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Re: [css-2010] spec for positioning text by its baseline

From: Tab Atkins Jr. <jackalmage@gmail.com>
Date: Wed, 31 Aug 2011 14:33:58 -0700
Message-ID: <CAAWBYDD-O_OkqUF1Povtd_eH3wNDrCNmSMqiRELzVD4iY9J=7w@mail.gmail.com>
To: Joshua Richardson <jric@yahoo.com>
Cc: "www-style@w3.org" <www-style@w3.org>
On Tue, Aug 23, 2011 at 10:37 PM, Joshua Richardson <jric@yahoo.com> wrote:
> Hi,
>
> In searching through the CSS 3 archived discussions, I haven't come across any proposed solution to the following problem.  I'm hoping someone on the list can consider this problem, let me know if there is already a proposed solution, and if not, entertain the enclosed solution, or let me know if there is a more appropriate mailing list or subject line.
>
> BACKGROUND:
>
> Font programs draw glyphs using drawing commands relative to a defined "origin".  The vertical aspect of the origin is also known as the "baseline".  Text-setting software typically positions text relative to this baseline, which would correspond to the bottom of an "e", or to the bottom of the circle in a "p", but not to the tail of the "p", which descends below the baseline.
>
> In CSS, however, font rendering appears to be done in reference to a container, the "linebox", and thus the baseline of rendered text is never directly positioned, but the bounding box of the font's ascent and descent are used, and the baseline is computed somewhere in between the top of a "d" (ascent) and the bottom of the tail of a "p" (descent.)  The best you can easily achieve is to position the top or the bottom of the linebox, and let the user agent figure out where to put the baseline.  (Usually when you do this, you see some unexpected whitespace above or below the text, because the font metrics that the user agent uses to compute the baseline are not completely accurate, or not what you expect, but that's just an aside.)
>
> PROBLEM:
>
> If you want to have the baseline of your text line up with something that has been explicitly positioned, or just to be exactly where you desire, then you cannot do it without reverse engineering the user-agent's algorithm, or by trial-and-error.  Interesting to note that if you want a block element to line up with the baseline of your text, you can make the block an in-line element and use the valign CSS property.  However, you cannot do the reverse and align the baseline of text to a given block (out-of-line) element.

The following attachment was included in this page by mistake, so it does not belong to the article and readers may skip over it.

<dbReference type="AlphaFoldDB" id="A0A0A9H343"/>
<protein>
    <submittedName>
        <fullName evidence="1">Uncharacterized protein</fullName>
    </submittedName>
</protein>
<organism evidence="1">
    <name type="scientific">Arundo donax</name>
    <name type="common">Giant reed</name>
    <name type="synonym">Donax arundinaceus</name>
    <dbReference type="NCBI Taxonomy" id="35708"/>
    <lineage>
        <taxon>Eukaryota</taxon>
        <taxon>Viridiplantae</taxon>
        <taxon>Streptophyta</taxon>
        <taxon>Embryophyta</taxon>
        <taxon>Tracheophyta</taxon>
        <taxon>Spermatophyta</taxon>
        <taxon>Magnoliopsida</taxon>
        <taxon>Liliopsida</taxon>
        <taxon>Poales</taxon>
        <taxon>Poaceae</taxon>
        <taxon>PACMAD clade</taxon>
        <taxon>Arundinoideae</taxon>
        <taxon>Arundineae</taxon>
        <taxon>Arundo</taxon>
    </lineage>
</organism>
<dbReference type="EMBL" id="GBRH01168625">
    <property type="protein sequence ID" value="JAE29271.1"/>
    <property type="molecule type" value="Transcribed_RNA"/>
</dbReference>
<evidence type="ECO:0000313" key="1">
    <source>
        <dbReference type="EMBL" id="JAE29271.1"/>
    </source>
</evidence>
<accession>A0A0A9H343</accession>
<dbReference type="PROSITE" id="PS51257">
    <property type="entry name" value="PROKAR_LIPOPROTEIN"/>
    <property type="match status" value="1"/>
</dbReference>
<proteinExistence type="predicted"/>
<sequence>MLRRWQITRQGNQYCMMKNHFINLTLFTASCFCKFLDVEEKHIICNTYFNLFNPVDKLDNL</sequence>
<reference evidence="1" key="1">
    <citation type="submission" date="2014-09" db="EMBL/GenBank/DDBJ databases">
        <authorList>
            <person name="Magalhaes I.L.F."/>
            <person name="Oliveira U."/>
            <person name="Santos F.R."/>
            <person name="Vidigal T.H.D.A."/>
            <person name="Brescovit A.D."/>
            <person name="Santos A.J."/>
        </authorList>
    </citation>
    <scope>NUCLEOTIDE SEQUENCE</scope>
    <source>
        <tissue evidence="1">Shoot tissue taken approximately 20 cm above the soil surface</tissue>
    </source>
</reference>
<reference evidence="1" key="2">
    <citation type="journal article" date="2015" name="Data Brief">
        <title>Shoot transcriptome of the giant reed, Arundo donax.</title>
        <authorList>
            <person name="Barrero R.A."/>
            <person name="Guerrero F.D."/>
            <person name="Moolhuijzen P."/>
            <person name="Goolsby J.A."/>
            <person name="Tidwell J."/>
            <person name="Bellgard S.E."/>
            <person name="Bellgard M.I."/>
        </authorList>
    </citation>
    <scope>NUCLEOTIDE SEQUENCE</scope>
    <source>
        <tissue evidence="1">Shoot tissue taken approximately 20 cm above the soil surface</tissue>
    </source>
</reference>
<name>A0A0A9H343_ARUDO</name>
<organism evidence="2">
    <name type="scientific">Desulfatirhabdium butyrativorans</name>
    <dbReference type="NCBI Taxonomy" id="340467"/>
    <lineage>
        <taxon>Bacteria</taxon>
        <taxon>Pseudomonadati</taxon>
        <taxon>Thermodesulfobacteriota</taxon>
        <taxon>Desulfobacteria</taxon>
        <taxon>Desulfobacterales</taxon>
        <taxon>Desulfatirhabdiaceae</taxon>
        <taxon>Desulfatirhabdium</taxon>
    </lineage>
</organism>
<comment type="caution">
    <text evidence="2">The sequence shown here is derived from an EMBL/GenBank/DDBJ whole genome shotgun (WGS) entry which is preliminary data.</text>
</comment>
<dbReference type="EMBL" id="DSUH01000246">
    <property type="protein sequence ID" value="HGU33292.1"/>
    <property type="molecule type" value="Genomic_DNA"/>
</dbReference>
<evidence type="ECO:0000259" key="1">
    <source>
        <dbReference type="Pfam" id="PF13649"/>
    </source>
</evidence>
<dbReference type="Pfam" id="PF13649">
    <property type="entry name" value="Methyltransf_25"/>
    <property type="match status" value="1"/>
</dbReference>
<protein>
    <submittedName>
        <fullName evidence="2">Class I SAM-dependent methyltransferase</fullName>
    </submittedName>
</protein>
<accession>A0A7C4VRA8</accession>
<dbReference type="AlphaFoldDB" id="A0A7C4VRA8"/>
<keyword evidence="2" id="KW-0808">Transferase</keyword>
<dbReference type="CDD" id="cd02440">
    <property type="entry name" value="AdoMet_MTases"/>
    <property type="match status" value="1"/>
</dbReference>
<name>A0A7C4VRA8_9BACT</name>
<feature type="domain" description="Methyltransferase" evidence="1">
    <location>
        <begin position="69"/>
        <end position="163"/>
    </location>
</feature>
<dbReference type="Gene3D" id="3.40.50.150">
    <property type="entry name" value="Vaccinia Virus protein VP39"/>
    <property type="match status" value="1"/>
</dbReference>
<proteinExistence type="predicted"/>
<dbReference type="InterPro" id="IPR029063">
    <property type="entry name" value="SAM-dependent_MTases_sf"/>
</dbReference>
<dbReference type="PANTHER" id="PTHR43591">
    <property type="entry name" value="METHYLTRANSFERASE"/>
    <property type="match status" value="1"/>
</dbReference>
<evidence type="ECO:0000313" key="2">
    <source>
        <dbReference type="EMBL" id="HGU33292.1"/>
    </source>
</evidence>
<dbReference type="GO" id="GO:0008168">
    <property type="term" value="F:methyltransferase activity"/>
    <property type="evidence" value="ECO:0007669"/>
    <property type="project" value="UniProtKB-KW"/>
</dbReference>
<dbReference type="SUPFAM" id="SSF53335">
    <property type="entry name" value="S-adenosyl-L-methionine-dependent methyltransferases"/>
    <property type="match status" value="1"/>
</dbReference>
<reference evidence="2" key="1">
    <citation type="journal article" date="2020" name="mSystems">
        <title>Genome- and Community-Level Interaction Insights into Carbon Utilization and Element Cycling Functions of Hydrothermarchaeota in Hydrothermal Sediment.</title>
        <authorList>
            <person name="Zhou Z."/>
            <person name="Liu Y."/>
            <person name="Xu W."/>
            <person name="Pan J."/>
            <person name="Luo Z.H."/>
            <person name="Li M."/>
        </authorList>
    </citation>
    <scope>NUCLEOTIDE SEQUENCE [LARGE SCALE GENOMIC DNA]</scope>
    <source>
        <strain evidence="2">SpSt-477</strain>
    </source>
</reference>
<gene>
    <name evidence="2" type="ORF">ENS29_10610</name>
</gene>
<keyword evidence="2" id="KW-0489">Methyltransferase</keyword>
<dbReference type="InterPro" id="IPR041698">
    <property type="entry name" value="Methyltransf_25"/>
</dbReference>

>
> In a related vein, you cannot easily translate traditional typeset documents to CSS-based documents.  Even if you duplicate the positioning algorithm, you will fail to achieve the same visual result as the original in cases where the font metrics (ascent and descent) are wrong.  So documents like PDF's cannot be accurately converted to HTML/CSS.
>
> PROPOSAL:
>
> How about a new positioning attribute, analogous to "top" or "bottom", which would allow you to explicitly select the position of the baseline relative to the bottom of a parent element.  Unlike "top" or "bottom", "baseline" would not (re)position the block itself, but instead position descendent inline blocks / text.  In the case of wrapped text, it would position the baseline of the lowest text.  So, if you wanted to put a caption next to an image, you could do it with markup like the following:
>
> <style type="text/css"> p {margin:0;padding:0} </style>
>
> <img src="myimg.jpg" position="absolute" top="100px" width="50px" height="75px"/>
> <div style="position:absolute;top:100px;left:55px;width:500px;height:75px">
> <p style="position:absolute;top:0px;">This caption is aligned with the top of the image!</p>
> <p style="position:absolute;bottom:0px;">The tail of my "g" is aligned with the bottom of the image!</p>
> <p style="position:absolute;baseline:0px;">The non-descending (majority) of the glyphs in the bottom line of this caption are sitting at the bottom of the image!</p>
> </div>

There are two specs/proposals that may address your use-case.

On the nearer side, Flexbox Layout
<http://dev.w3.org/csswg/css3-flexbox> can align elements by their
baselines.  This is somewhat limited, but it should be able to address
your use-case.

A bit further away, Fantasai and Koji will be working on a Line Grid
spec that allows you to set up a grid from a particular element's
text, and align other elements' text according to that grid.  This may
help with some variants of your use-case, where you want text from
multiple elements to line up along their baseline.  (You can do things
like making an image inline or inline-block to force it into the
inline layout mode and thus amenable to aligning on the line grid.)

~TJ
Received on Wednesday, 31 August 2011 21:34:54 GMT

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